The former KGB agent suspected of murdering Alexander Litvinenko said today that he will refuse to assist the London-based inquest into the spy's death.
Andrei Lugovoy, who is now a Russian politician, told a press conference in Moscow that he could not receive "justice" in Britain.
Mr Litvinenko died in November 2006 after he was poisoned with polonium-210 while drinking tea at a London meeting - allegedly with Mr Lugovoy, who denies all involvement.
While attempts to extradite Mr Lugovoy to Britain have been rejected by the Russians, it was hoped he might have provided evidence by video-link.
Mr Lugovoy reportedly told the press conference: "I have no hope to get justice in the UK. I finally lost faith in the possibility of an impartial investigation of the case in England.
"I have to say that I'm out of the coroner's investigation and I will not participate in it."
It has been claimed that Mr Lugovoy and another former KGB agent Dmitry Kovtun poisoned Mr Litvinenko at the Millennium Hotel in London's Grosvenor Square.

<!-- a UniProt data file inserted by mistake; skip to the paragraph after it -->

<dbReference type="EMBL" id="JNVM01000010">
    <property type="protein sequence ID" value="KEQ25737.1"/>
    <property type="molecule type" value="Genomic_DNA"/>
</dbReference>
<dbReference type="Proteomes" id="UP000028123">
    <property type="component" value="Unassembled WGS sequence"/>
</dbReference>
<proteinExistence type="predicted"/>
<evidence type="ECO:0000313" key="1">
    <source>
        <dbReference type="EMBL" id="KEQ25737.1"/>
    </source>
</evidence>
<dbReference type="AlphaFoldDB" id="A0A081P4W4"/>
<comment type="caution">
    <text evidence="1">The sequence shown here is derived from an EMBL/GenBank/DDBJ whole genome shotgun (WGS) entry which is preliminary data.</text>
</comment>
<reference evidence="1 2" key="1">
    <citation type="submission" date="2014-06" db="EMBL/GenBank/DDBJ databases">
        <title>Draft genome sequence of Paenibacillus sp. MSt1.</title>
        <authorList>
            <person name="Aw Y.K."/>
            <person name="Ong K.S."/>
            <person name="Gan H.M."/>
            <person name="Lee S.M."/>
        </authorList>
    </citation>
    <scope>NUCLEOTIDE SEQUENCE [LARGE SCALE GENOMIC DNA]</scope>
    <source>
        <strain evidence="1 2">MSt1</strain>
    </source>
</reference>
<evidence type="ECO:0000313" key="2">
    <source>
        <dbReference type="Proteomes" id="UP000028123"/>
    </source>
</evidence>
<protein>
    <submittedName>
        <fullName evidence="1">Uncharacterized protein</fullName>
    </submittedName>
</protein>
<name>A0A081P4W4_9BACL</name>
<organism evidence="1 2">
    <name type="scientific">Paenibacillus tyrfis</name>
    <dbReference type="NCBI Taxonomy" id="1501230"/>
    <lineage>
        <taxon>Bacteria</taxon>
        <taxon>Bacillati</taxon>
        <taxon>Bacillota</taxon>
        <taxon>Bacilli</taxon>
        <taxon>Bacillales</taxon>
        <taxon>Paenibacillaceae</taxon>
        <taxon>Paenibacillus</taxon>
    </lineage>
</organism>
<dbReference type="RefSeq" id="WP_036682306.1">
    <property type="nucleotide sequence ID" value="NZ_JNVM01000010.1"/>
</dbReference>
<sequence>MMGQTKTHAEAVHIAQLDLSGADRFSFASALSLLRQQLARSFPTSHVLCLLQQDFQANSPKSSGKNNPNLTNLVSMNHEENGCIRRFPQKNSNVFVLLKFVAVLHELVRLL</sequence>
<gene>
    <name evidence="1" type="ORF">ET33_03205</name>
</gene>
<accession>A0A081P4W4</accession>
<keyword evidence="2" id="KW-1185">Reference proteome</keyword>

A previous hearing heard that Mr Litvinenko had been working for the Secret Intelligence Service (MI6) for a number of years and was also working with the Spanish secret service investigating the Russian mafia shortly before his death.
He was said to regularly meet an MI6 handler, named only as Martin, in central London and was paid by both the British and Spanish secret services into a joint bank account he held with his wife.
Coroner Sir Robert Owen ruled last month that evidence that will allegely reveal Mr Litvinenko's ties to MI6 will be examined in secret.
Foreign Secretary William Hague has claimed that the disclosure could pose a risk to national security.
Ben Emmerson QC, acting for Mr Litvinenko's widow Marina, accused Mr Hague last month of "approaching his cover-up responsibilities with alacrity and enthusiasm."
He said without this evidence, the inquiry would not be able to fulfil its responsibilities and that the situation was "shaping up to be a stain on British justice."
The inquest is due to formally open on May 1 - more than six years after Mr Litvinenko was killed.
Sir Robert will hear applications for anonymity of witnesses and consider submissions on the inquest timetable at a hearing on Thursday.
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